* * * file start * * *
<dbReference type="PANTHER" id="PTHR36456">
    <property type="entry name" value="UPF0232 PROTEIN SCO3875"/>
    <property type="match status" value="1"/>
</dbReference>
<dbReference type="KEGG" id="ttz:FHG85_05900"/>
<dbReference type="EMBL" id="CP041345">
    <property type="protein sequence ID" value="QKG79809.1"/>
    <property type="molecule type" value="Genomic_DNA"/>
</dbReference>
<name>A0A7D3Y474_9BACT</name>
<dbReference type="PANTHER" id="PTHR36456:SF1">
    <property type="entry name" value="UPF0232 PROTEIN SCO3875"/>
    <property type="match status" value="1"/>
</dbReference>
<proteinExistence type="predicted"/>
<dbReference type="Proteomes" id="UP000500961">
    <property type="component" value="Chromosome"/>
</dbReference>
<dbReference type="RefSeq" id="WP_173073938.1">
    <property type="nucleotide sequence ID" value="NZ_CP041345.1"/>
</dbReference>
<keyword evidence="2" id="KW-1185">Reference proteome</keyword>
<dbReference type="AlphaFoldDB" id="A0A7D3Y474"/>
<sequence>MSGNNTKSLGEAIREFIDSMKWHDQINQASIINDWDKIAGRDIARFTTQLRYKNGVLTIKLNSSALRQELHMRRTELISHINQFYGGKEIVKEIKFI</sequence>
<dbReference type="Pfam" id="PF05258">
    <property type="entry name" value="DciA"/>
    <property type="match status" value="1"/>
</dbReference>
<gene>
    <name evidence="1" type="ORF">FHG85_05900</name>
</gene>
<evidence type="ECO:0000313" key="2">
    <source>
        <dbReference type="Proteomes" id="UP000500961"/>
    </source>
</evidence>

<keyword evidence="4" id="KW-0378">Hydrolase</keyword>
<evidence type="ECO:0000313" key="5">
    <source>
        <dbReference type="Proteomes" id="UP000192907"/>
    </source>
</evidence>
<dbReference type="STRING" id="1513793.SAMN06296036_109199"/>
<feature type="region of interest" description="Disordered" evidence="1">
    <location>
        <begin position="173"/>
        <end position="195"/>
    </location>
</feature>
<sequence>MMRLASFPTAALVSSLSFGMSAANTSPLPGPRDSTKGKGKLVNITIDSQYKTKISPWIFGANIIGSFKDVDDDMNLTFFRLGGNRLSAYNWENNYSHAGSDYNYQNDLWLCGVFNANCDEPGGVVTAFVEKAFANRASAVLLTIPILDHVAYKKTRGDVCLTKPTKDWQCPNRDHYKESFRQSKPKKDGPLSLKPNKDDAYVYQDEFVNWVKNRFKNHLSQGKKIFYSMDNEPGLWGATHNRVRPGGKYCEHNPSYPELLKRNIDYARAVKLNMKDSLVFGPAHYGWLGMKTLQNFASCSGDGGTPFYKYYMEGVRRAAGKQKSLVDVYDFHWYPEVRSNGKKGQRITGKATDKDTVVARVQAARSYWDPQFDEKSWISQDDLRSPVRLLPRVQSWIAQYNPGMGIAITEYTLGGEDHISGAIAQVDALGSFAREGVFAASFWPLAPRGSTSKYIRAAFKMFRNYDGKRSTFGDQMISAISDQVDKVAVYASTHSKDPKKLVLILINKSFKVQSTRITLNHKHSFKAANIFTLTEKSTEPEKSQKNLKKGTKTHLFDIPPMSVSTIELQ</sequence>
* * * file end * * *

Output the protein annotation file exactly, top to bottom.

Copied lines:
<dbReference type="PANTHER" id="PTHR36456">
    <property type="entry name" value="UPF0232 PROTEIN SCO3875"/>
    <property type="match status" value="1"/>
</dbReference>
<dbReference type="KEGG" id="ttz:FHG85_05900"/>
<dbReference type="EMBL" id="CP041345">
    <property type="protein sequence ID" value="QKG79809.1"/>
    <property type="molecule type" value="Genomic_DNA"/>
</dbReference>
<name>A0A7D3Y474_9BACT</name>
<dbReference type="PANTHER" id="PTHR36456:SF1">
    <property type="entry name" value="UPF0232 PROTEIN SCO3875"/>
    <property type="match status" value="1"/>
</dbReference>
<proteinExistence type="predicted"/>
<dbReference type="Proteomes" id="UP000500961">
    <property type="component" value="Chromosome"/>
</dbReference>
<dbReference type="RefSeq" id="WP_173073938.1">
    <property type="nucleotide sequence ID" value="NZ_CP041345.1"/>
</dbReference>
<keyword evidence="2" id="KW-1185">Reference proteome</keyword>
<dbReference type="AlphaFoldDB" id="A0A7D3Y474"/>
<sequence>MSGNNTKSLGEAIREFIDSMKWHDQINQASIINDWDKIAGRDIARFTTQLRYKNGVLTIKLNSSALRQELHMRRTELISHINQFYGGKEIVKEIKFI</sequence>
<dbReference type="Pfam" id="PF05258">
    <property type="entry name" value="DciA"/>
    <property type="match status" value="1"/>
</dbReference>
<gene>
    <name evidence="1" type="ORF">FHG85_05900</name>
</gene>
<evidence type="ECO:0000313" key="2">
    <source>
        <dbReference type="Proteomes" id="UP000500961"/>
    </source>
</evidence>

<keyword evidence="4" id="KW-0378">Hydrolase</keyword>
<evidence type="ECO:0000313" key="5">
    <source>
        <dbReference type="Proteomes" id="UP000192907"/>
    </source>
</evidence>
<dbReference type="STRING" id="1513793.SAMN06296036_109199"/>
<feature type="region of interest" description="Disordered" evidence="1">
    <location>
        <begin position="173"/>
        <end position="195"/>
    </location>
</feature>
<sequence>MMRLASFPTAALVSSLSFGMSAANTSPLPGPRDSTKGKGKLVNITIDSQYKTKISPWIFGANIIGSFKDVDDDMNLTFFRLGGNRLSAYNWENNYSHAGSDYNYQNDLWLCGVFNANCDEPGGVVTAFVEKAFANRASAVLLTIPILDHVAYKKTRGDVCLTKPTKDWQCPNRDHYKESFRQSKPKKDGPLSLKPNKDDAYVYQDEFVNWVKNRFKNHLSQGKKIFYSMDNEPGLWGATHNRVRPGGKYCEHNPSYPELLKRNIDYARAVKLNMKDSLVFGPAHYGWLGMKTLQNFASCSGDGGTPFYKYYMEGVRRAAGKQKSLVDVYDFHWYPEVRSNGKKGQRITGKATDKDTVVARVQAARSYWDPQFDEKSWISQDDLRSPVRLLPRVQSWIAQYNPGMGIAITEYTLGGEDHISGAIAQVDALGSFAREGVFAASFWPLAPRGSTSKYIRAAFKMFRNYDGKRSTFGDQMISAISDQVDKVAVYASTHSKDPKKLVLILINKSFKVQSTRITLNHKHSFKAANIFTLTEKSTEPEKSQKNLKKGTKTHLFDIPPMSVSTIELQ</sequence>